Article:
Bruce Willis Roast: What You Didn’t See, Including an Incoherent Dennis Rodman


Michael Schneider, Indiewire про телевізійне гумористичне збиткування над актором Брюсом Віллісом і те, що залишилося за кадром.

Some of the night’s more cringe-worthy moments were thankfully excised.

The real heroes of Comedy Central’s celebrity roasts are the editors. Sunday night’s “Roast of Bruce Willis” was taped on July 14, which means there was plenty of time to cut, tweak and massage the program. But that also means viewers got to see a Dennis Rodman who sort of made sense, a Lil Rel Howery who didn’t completely bomb, and a Dom Irrera who didn’t use the “n” word.

Viewers also missed out on some jokes cut for time — and perhaps for content. Nikki Glaser’s crack that she hoped the Roast was on Netflix so that people would see it was also on the cutting room floor.

Kevin Pollack, who also participated in the roast, told IndieWire he was “incredibly relieved it went as well as it did. Because it’s not particularly my cup of tea, what those things are. I loved them in the old days, the Dean Martin version. So when they morphed into a panel mostly made of people who don’t know the person being roasted, they’re just funny comedians, and their objective was clearly to be as disgusting as possible. It sort of lost all of the wonderful charm of seeing Don Rickles rip into Sinatra.”

Pollack said he didn’t want to be disgusting for the sake of being disgusting, so he had the show’s writers pass along their risque jokes — “and then I rewrote 80 percent of it, keeping several of the premises that were really pretty great, which I would have never thought of. And tweaking things to make them a little more of mine.”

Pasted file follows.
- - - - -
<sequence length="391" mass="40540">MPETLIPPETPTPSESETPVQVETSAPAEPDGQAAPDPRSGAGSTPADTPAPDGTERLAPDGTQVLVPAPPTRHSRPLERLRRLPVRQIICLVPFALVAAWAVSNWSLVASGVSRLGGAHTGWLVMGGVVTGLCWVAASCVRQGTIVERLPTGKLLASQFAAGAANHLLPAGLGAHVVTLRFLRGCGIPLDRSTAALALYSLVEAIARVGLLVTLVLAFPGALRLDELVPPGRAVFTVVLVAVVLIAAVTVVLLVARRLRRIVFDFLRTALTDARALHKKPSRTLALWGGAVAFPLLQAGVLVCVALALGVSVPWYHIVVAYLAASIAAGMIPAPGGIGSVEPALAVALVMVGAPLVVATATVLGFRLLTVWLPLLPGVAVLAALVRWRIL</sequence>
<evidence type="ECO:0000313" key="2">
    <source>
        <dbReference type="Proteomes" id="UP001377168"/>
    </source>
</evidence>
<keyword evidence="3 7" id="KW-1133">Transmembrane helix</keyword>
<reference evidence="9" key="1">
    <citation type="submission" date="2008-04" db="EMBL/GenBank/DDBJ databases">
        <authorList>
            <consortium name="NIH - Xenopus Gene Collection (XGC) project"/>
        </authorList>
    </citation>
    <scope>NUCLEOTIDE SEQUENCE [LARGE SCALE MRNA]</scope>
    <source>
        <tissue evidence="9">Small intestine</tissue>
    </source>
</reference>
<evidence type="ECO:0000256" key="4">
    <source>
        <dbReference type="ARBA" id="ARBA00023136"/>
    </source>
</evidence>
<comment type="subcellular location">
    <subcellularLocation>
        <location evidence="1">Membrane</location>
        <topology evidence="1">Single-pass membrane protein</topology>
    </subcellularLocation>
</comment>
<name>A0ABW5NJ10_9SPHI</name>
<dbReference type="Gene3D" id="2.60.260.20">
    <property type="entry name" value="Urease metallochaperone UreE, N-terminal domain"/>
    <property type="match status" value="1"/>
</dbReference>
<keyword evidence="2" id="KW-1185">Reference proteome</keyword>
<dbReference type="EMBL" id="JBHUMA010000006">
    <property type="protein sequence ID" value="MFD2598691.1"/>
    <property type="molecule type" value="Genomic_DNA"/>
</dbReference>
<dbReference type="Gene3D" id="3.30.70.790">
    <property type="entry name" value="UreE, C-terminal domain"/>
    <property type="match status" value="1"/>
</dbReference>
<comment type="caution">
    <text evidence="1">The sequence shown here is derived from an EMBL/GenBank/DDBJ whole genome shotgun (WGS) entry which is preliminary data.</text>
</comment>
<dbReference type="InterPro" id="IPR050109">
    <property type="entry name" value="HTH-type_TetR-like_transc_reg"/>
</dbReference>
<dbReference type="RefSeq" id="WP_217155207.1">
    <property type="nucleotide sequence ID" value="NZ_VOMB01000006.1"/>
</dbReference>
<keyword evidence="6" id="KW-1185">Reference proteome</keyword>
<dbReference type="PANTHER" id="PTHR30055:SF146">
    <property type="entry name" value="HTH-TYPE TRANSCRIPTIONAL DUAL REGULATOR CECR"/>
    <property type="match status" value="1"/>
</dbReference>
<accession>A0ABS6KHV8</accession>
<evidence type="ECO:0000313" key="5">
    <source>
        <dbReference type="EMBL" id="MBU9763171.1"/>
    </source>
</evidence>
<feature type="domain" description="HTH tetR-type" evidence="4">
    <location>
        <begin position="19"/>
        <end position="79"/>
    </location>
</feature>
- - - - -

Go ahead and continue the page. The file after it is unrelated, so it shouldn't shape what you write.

The roasters who followed their scripts did the best, including Edward Norton, Martha Stewart, and surprise guest Demi Moore. Willis’ “Moonlighting” co-star, Cybill Shepherd, didn’t seem to get some of the jokes on stage, but then acquitted herself fine when it was her turn. More unfortunate was Lil Rel, who went on stage without a teleprompter — but with a crumpled sheet of paper — and probably quickly regretted the decision, not seeming to ever get past the fact that he didn’t know why he was there.

Irrera, on the other hand, started out decently by roasting the other attendees on stage, but then fell apart as he started to ad lib — shocking some in the room with the unfortunate use of the “n” word.

And then there was Rodman, whom veteran roaster Jeff Ross called “Kim Jong Unintelligible.” Rodman spent a chunk of his set struggling with his microphone and going off on incoherent tangents. Part of the crowd reportedly booed the former NBA star (and now North Korean bestie) when he rambled.

“I think someone in casting or producing said, won’t this be fodder for everyone, and it was, and then when he was up, it was instantly sad,” Pollack said. “He couldn’t figure out the microphone, which was the first problem, and then he was so out of his element, in terms of ‘why am I here?’” Much of that, however, didn’t make the final cut.

Even if things got awkward at times, Willis appeared to have enjoyed the whole event. “I sat next to him and had to give him my pocket handkerchief halfway through it because he was genuinely crying from laughter,” Pollack said. “They’re always concerned about how the roastee is going to react — I think more so ever since Chevy Chase decided it would be funny to frown at everyone. And Bruce was dying. And his three daughters were in the front laughing their heads off, and his mom. And I think that he actually had the time of his life.”

Michael Schneider, Indiewire, 30 липня 2018 року